In a specific scene with Elizabeth, the Daldry’s maid, Mrs. Daldry, and Mrs. Givings, the latter of the two both agree that the sensations they receive from the machine “in the next room” is nothing like what that they have received from their husbands. This is in response to Elizabeth’s confession that she feels those sensations on occasion when she is with her husband, to which Mrs. Daldry admits that she lies very still and closes her eyes and she feels pain and only pain – nothing like what Elizabeth describes. This is one of the many heavily symbolic moments of the play. The audience is aware these women are talking about intimacy between them and their husbands, but the language being used makes you think about it. Nothing was ever specifically said, but you could infer that they meant certain things.

As the play develops, we also see Mr. Daldry growing especially fond of Mrs. Givings. This is troubling to Mrs. Givings because she has no feelings for him despite his advances upon her. There’s just a lot of love triangles in this play as the characters become intertwined with one another and it gets more tangled until right before the final scene when everyone is finally out of the Givings’ home.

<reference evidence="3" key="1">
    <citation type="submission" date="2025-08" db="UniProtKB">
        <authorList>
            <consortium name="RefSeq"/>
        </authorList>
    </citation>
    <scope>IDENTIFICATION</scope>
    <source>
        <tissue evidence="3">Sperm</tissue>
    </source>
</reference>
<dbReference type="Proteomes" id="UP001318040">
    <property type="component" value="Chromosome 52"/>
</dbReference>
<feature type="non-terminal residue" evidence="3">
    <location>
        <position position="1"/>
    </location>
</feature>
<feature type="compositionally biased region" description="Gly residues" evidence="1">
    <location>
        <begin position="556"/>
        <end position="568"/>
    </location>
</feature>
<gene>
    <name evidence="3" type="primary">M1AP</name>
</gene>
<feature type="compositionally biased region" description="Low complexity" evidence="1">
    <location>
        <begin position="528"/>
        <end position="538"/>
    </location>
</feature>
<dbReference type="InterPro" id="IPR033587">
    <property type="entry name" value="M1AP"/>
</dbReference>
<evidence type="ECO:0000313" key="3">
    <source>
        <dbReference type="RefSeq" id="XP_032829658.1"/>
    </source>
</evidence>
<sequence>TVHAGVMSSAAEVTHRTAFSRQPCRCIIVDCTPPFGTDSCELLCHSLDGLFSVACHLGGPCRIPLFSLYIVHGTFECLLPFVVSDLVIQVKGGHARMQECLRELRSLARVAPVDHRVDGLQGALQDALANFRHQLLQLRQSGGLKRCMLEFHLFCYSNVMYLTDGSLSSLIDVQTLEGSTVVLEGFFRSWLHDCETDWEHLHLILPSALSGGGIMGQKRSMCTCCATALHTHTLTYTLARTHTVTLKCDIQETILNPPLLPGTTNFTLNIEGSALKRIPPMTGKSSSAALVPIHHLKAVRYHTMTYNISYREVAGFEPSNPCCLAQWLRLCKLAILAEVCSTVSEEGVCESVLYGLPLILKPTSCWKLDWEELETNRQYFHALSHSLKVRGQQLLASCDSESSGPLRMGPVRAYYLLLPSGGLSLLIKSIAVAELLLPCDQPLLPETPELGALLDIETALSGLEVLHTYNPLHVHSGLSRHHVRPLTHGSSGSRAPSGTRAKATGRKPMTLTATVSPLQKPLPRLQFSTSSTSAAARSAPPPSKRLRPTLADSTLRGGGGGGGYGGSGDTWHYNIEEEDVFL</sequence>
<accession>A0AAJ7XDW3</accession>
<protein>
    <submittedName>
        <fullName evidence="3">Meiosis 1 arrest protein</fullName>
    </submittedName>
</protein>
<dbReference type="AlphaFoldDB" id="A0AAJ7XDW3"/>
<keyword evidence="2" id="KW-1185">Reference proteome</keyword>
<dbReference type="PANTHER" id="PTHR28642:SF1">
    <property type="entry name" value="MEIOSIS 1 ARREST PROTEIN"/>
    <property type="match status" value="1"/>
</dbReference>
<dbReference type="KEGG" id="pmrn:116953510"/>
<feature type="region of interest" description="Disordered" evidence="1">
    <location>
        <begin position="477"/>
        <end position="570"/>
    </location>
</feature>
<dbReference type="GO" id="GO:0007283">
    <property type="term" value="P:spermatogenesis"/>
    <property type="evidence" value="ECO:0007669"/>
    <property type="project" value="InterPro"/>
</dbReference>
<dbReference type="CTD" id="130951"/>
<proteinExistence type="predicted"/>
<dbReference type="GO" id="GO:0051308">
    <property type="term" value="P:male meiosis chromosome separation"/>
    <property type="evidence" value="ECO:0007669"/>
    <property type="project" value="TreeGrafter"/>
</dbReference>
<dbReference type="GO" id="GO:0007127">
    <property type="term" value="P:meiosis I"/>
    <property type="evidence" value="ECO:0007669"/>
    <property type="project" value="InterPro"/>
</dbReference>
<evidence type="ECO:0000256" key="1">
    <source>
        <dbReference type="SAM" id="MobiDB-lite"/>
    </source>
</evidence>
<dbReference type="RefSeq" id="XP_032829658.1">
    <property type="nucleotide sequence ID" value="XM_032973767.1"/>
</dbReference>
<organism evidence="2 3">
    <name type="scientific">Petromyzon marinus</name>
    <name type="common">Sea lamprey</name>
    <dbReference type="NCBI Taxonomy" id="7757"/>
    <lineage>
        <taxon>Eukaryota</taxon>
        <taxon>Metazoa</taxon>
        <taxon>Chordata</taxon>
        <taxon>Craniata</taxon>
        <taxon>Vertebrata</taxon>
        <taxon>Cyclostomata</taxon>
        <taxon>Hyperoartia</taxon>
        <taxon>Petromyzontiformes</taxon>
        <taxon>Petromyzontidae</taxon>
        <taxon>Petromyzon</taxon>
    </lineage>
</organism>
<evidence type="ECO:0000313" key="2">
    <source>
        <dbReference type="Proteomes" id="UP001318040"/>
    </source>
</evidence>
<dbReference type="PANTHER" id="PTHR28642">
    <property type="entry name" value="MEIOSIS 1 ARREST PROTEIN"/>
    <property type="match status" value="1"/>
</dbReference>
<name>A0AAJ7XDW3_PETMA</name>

Supporting Characters

Beyond the main four, there were three supporting characters that played equally important roles. These three have been mentioned, but their names are Annie, Elizabeth, and Leo.

Annie is the assistant of Dr. Givings who, on occasion, administers the treatment herself, especially if asked as with the case of Mrs. Daldry. The audience observes Annie doing her job as she and Mrs. Daldry spend more time together and become very close. When Mrs. Daldry goes in for one of her treatments, she asks for Annie to do it instead of the doctor, and when she comes to her completion, her and Annie almost kiss. As I said before, this play is surprisingly graphic, so all of this was acted out on stage in an absolutely phenomenal manner, albeit surprising. Annie is a character that the audience sees grow out of her shell in a way. She started off as sort of just a background character helping Dr. Givings, but as she grows closer to Mrs. Daldry, we realize that the character definitely has depth.

Elizabeth is the maid of the Daldrys’ and she is the one that becomes the “wet nurse” for Mrs. Givings since she is producing insufficient amounts of milk for her child. Elizabeth had recently had her newborn child die, and we learn that her son, Henry Douglas, was only sixteen weeks when he passed. This is the main reason she was hired by the Givings because she is producing breast milk for a late baby. Inevitably, she grows very fond of Mrs. Givings’ daughter, Lati, while she works for the Givings’ feeding their daughter. Her and Mrs. Givings have unintentional tension when it comes to feeding because Mrs. Givings is incredibly jealous of the fact that Elizabeth can feed her child, but Elizabeth is jealous of the fact that Mrs. Givings still has a child. It’s a very Catch-22 situation if you ask me.